Avocado Faultline  is, for the most part, finger-picked acoustic country music, with the rather strange (but still appropriate) additions of mellotrons, accordions and chimes, as well as the more typical country instruments like pedal steel and Hammond B-3.  It’s worthwhile to note that fellow Silent Planet artist Phil Madeira, who definitely proves his versatility, played most of the auxiliary instruments.  Taylor has stated that the album would not be what it was without Madeira’s musicianship and creative input, and he’s certainly right on that account.  There’s a little bit of rock thrown in on “Built Her a Cloud,” the only track to feature an electric guitar prominently, a slight jazz feel to “Angels Must Smile Like That,” and a Dixieland outro reminiscent of Taylor’s video game side project Neverhood Songs at the end of “Pie Hole.” But the majority of these songs are straight-up country music.  This may not please fans of DA’s rockier material, but it should appeal to admirers of the Lost Dogs, as well as fans of old-school country artists like Hank Williams and Willie Nelson.

The Spirit of Avocado Faultline is classic Terry Taylor: funny, heartbreaking and convicting, all at the same time.  If Silent Planet Records plays their cards right, then it will gain Taylor some new fans while still delighting longtime listeners.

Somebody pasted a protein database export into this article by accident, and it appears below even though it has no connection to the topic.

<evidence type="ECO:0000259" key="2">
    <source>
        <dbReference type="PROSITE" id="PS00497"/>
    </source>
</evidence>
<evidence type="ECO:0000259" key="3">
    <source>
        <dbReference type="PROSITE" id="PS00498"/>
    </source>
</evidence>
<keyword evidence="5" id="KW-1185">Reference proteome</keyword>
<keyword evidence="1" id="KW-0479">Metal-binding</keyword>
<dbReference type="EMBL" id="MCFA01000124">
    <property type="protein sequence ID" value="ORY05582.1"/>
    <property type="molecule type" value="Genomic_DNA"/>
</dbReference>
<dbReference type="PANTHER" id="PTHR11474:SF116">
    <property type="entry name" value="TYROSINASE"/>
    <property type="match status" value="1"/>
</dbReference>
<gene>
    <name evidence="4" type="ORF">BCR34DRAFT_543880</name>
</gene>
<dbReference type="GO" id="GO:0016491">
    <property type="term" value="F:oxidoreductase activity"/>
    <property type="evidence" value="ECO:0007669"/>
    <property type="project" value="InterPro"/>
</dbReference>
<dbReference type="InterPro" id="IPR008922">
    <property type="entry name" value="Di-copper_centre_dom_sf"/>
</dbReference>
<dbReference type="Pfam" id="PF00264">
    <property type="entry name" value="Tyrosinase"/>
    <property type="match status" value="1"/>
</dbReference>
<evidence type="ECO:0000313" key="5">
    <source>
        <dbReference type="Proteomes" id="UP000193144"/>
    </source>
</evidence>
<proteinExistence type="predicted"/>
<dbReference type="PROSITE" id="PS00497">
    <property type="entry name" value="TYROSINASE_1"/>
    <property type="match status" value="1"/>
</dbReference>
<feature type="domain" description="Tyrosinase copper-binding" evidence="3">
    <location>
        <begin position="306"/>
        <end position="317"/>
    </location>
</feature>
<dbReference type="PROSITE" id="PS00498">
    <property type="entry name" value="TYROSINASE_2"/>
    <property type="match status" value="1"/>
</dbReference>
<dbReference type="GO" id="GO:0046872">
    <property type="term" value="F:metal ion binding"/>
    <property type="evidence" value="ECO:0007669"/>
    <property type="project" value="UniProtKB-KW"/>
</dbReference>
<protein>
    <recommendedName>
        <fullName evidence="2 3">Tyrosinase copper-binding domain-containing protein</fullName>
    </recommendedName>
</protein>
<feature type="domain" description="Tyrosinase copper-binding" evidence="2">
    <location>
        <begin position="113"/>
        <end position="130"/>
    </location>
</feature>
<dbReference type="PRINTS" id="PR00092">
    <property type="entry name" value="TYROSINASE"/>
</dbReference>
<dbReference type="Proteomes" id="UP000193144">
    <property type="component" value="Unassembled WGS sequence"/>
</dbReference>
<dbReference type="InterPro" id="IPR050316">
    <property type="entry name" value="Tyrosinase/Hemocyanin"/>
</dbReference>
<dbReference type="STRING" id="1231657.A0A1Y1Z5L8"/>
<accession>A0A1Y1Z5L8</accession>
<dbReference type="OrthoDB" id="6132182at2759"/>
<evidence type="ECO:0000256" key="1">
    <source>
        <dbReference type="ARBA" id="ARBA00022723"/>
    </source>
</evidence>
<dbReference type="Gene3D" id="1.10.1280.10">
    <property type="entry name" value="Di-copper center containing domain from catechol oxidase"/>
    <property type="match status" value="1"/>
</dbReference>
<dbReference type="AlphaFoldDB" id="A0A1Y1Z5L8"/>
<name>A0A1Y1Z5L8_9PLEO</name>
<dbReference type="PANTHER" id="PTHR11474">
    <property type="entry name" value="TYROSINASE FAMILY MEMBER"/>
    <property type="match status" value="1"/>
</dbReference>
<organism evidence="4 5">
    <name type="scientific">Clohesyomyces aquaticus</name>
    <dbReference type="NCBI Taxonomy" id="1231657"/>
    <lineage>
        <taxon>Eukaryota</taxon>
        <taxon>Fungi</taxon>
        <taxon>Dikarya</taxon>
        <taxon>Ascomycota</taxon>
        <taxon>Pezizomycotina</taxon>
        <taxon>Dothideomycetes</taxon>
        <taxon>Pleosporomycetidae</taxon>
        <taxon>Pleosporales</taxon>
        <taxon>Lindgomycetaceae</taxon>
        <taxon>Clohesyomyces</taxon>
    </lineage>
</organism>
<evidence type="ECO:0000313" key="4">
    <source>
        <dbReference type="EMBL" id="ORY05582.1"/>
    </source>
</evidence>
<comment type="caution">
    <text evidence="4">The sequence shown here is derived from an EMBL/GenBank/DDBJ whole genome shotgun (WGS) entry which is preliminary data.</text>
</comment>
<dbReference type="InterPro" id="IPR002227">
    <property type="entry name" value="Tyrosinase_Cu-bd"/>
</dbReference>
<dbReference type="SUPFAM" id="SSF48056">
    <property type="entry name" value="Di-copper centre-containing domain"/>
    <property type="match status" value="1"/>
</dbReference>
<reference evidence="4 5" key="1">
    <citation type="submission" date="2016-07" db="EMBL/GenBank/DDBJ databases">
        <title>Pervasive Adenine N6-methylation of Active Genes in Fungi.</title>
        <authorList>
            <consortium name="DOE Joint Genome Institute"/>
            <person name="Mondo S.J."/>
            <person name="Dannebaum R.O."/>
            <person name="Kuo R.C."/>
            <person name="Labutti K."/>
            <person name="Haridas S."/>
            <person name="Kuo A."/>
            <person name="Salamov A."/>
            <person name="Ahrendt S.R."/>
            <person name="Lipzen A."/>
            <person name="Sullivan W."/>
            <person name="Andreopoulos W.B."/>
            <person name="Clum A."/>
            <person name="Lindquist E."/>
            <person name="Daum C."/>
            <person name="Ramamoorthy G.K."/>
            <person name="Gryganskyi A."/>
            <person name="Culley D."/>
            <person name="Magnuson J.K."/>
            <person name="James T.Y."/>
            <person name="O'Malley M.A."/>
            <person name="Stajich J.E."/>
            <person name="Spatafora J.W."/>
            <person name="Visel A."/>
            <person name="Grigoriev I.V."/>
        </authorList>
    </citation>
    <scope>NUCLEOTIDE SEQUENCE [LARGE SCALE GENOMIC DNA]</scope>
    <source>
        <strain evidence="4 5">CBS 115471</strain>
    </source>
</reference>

Michial Farmer 7/20/2000

The liner notes accompanying Terry Taylor's new album Avocado Faultline are extensive and to be honest, I'm thrilled about that simple fact. Of course, I buy CD's for the music they contain but as a book lover at heart, I feel a bit cheated when they are only accompanied by a one page insert with scant information and no artwork. For me, the liner notes are part of the entire experience a CD offers. I'd venture a guess that Taylor himself feels the same way. For example, the recent re-release of Daniel Amos's The Alarma Chronicles included a 169 page book. And if you recall the original release of the four albums that comprise The Alarma Chronicles, you'll remember the mini-novel Taylor wrote to accompany them. Though he doesn't entertain similar literary notions with the liner notes for Avocado Faultline, the insert does include some great artwork and Taylor's explanation/apology for his recent work.